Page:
Nations will always regret that their great men are treasured around the world but not in their birth countries. A historical complexity manifested in that biblical saying “no one is a prophet in his own land.” The Venezuelan lawyer Jose Ignacio Hernandez, visiting fellow at Harvard University and now the attorney general of the interim administration of Juan Guaido used the simile, “today, Diego Arria is our Francisco de Miranda.” It is accurate, and he intended to make it clear to me that there is no other internationally-known Venezuelan today who has commanded more battles in distant lands than Arria.

But on the other hand, we all know about Miranda’s great tragedy. A story with Greek traits that obliges many to reflect on Venezuelan-ness and our ancestral habit of plunging daggers while we also make great strides. One step, a dagger!

In 1978 he said so, and no one heard him. That’s why he didn’t win the presidential elections that year and Venezuelans preferred to stick with the man who seemed sensible but also let himself be captivated by the almost unlimited flow of cash.

Similar to the most modern civilizations, more prepared, more posh, and more well-versed, Arria was responsible for founding the Caracas Daily and the Foundation for Culture and the Arts, both projects that involved Anglo-Saxon characteristics. An economist trained in Michigan and London, Diego Arria developed an outstanding career at the Inter-American Development Bank that allowed him to stand out among the nobility and fine people of Washington.

In fact, Arria even joined Carlos Andres Perez after the famous American advisor, Joseph Napolitan, who had led Kennedy to the presidency, suggested him as an essential contribution to the Venezuelan president’s team. Arria and Perez would maintain a friendship that would last for the rest of the latter’s life and gain him antipathies within a party plagued with feelings of inadequacy.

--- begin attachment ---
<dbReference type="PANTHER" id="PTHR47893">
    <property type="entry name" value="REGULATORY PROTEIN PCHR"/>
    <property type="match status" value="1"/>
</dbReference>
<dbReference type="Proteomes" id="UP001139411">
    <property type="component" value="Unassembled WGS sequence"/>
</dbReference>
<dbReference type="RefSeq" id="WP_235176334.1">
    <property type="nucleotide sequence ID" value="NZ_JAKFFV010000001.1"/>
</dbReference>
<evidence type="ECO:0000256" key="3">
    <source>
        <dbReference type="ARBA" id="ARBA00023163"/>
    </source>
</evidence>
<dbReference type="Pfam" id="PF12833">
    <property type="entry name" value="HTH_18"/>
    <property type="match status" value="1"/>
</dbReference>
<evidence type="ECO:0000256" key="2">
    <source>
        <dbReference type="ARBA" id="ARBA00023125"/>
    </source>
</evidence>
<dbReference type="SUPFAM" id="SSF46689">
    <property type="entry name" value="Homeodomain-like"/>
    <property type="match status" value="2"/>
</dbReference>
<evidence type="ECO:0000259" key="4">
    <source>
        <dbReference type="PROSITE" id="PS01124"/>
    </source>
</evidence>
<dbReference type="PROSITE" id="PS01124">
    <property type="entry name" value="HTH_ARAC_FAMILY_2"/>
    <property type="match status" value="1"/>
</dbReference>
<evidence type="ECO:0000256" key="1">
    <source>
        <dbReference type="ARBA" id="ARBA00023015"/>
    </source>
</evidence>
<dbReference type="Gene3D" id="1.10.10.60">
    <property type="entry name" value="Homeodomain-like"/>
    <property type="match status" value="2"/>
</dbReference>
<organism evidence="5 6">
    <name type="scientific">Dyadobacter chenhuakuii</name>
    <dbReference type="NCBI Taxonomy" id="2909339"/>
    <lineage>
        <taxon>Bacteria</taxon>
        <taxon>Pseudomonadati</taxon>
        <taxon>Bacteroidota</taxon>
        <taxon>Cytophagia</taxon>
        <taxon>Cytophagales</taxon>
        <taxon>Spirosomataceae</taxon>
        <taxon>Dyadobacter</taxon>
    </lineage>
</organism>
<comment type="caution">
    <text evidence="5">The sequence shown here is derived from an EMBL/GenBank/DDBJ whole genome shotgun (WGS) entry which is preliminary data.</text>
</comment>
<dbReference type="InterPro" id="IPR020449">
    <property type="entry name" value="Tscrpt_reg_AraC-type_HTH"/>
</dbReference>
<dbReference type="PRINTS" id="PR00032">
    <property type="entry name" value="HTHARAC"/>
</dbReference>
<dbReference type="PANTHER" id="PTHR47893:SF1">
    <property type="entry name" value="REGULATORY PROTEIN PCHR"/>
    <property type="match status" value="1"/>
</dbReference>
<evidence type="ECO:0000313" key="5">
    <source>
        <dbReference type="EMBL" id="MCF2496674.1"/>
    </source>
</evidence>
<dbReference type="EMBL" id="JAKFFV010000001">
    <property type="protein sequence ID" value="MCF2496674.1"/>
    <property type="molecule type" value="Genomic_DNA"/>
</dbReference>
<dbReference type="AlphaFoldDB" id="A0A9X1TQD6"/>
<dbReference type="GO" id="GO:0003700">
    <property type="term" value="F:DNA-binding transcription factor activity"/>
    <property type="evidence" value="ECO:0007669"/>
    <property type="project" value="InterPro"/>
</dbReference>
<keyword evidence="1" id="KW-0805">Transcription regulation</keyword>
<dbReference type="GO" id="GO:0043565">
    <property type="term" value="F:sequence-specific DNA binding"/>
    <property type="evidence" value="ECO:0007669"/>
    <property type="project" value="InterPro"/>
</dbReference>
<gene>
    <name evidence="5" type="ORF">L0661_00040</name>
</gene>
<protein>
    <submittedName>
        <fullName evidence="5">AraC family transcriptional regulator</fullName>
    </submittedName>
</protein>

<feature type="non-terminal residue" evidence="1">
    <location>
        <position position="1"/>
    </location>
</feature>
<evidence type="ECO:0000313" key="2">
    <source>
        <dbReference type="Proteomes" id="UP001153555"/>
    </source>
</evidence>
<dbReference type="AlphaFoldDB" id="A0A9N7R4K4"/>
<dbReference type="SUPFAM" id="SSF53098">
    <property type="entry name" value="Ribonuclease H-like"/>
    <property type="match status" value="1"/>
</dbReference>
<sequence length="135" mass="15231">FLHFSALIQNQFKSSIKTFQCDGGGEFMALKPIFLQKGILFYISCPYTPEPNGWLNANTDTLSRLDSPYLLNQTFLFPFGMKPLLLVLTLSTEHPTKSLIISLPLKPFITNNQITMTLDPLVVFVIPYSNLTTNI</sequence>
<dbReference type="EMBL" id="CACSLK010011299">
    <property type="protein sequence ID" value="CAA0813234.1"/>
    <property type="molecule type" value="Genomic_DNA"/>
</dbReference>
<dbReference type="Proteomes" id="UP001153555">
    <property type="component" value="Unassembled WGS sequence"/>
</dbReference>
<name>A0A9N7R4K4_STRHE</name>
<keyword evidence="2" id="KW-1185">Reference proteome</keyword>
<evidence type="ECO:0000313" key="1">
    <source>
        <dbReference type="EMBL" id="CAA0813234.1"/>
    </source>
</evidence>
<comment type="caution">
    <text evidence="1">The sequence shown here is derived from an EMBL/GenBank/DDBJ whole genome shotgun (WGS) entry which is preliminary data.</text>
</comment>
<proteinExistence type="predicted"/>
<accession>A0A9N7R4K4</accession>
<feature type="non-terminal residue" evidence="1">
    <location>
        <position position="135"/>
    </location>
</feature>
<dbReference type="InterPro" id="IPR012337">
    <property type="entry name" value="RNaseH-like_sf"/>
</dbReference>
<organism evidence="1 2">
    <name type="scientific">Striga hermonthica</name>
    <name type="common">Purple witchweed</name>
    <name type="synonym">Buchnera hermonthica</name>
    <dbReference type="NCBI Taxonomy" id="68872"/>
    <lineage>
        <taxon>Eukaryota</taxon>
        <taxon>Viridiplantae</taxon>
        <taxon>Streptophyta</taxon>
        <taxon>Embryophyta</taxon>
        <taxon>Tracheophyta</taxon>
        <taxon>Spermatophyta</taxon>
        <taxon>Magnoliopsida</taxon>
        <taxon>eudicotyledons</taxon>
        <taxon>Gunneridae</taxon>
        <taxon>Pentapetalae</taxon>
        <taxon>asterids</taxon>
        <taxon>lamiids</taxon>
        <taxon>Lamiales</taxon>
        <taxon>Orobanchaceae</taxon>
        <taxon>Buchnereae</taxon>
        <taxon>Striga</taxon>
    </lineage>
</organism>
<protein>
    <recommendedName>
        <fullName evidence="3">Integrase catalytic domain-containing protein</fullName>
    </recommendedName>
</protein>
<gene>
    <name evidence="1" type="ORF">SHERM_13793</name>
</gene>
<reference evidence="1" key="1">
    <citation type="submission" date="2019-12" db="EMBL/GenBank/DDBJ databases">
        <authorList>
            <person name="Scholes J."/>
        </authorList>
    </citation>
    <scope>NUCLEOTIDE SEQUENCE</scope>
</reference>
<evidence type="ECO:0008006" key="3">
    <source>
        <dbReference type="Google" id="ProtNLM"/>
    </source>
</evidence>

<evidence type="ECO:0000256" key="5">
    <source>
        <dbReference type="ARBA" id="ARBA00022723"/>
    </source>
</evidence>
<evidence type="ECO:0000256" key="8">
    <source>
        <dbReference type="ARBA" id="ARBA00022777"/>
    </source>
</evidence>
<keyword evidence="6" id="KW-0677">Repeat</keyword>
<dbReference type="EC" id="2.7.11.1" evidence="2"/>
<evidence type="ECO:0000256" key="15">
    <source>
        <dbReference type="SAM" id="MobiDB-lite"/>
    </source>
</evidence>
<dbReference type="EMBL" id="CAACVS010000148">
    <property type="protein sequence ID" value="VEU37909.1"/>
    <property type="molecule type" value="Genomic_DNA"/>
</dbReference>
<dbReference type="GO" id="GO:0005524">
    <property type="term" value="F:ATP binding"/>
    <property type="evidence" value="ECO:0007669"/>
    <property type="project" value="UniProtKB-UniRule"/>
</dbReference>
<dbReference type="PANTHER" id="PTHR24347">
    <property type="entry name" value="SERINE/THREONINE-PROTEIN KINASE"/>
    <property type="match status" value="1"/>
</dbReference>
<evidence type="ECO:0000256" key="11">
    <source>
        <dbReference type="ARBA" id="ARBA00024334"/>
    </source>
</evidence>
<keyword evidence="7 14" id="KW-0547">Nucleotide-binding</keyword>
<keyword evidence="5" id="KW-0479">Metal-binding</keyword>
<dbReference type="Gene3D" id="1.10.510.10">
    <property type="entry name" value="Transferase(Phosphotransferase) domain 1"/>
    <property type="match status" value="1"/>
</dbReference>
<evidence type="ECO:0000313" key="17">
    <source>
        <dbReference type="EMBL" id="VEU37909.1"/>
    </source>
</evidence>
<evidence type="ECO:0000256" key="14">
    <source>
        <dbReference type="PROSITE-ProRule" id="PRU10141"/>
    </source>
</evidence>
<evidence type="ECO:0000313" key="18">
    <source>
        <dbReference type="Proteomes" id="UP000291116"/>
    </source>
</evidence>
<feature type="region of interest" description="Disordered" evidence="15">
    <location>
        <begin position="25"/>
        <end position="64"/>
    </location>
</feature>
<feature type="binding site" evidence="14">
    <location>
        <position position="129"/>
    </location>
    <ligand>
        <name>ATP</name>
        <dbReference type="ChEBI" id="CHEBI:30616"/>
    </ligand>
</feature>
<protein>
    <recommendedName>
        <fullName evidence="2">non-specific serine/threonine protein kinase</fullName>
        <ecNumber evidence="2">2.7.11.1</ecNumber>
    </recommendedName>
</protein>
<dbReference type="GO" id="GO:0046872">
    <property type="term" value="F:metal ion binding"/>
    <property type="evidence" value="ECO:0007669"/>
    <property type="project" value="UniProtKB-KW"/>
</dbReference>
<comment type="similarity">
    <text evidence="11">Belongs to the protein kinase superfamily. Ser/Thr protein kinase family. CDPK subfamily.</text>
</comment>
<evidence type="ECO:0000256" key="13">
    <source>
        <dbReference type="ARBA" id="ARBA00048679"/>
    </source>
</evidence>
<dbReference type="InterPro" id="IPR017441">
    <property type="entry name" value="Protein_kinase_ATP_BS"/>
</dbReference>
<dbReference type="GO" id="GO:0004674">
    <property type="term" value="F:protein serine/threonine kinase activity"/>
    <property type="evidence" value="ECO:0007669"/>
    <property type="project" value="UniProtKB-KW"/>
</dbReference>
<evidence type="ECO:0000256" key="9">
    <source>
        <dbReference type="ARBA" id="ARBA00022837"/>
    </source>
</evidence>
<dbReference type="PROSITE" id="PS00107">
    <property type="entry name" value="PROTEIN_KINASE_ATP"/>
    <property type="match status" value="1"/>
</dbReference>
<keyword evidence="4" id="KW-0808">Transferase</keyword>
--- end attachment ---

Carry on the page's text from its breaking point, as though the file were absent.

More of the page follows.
But the point is, besides Perez, nobody heard him in Venezuela. The whole country ignored him. Fortunately, the head of state, already a man of the world in his second presidency, understood the universal value of Diego Arria and his particular ability to understand countries and their conflicts. By taking him to the United Nations as ambassador in 1991, he put the best Spanish bullfighter in Barcelona’s Plaza Monumental. Invincible.

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Arria went from being the mere representative of a Caribbean nation to leading Venezuela’s international efforts to have an impact on the world. As an ambassador, he managed to turn his country into an important actor in the most prestigious quadrilateral of diplomacy. He managed to move astutely through the involuted corridors in New York, and his voice began to be not only heard but also obeyed.

He was president of the United Nations Security Council and played a leading role in resolving the Yugoslav conflict of the 1990s. He was an advisor and assistant secretary-general to Kofi Annan, the seventh secretary-general of the United Nations. He helped to build the principle of Responsibility to Protect and today, a United Nations dialogue mechanism bears his last name: the “Arria Formula.”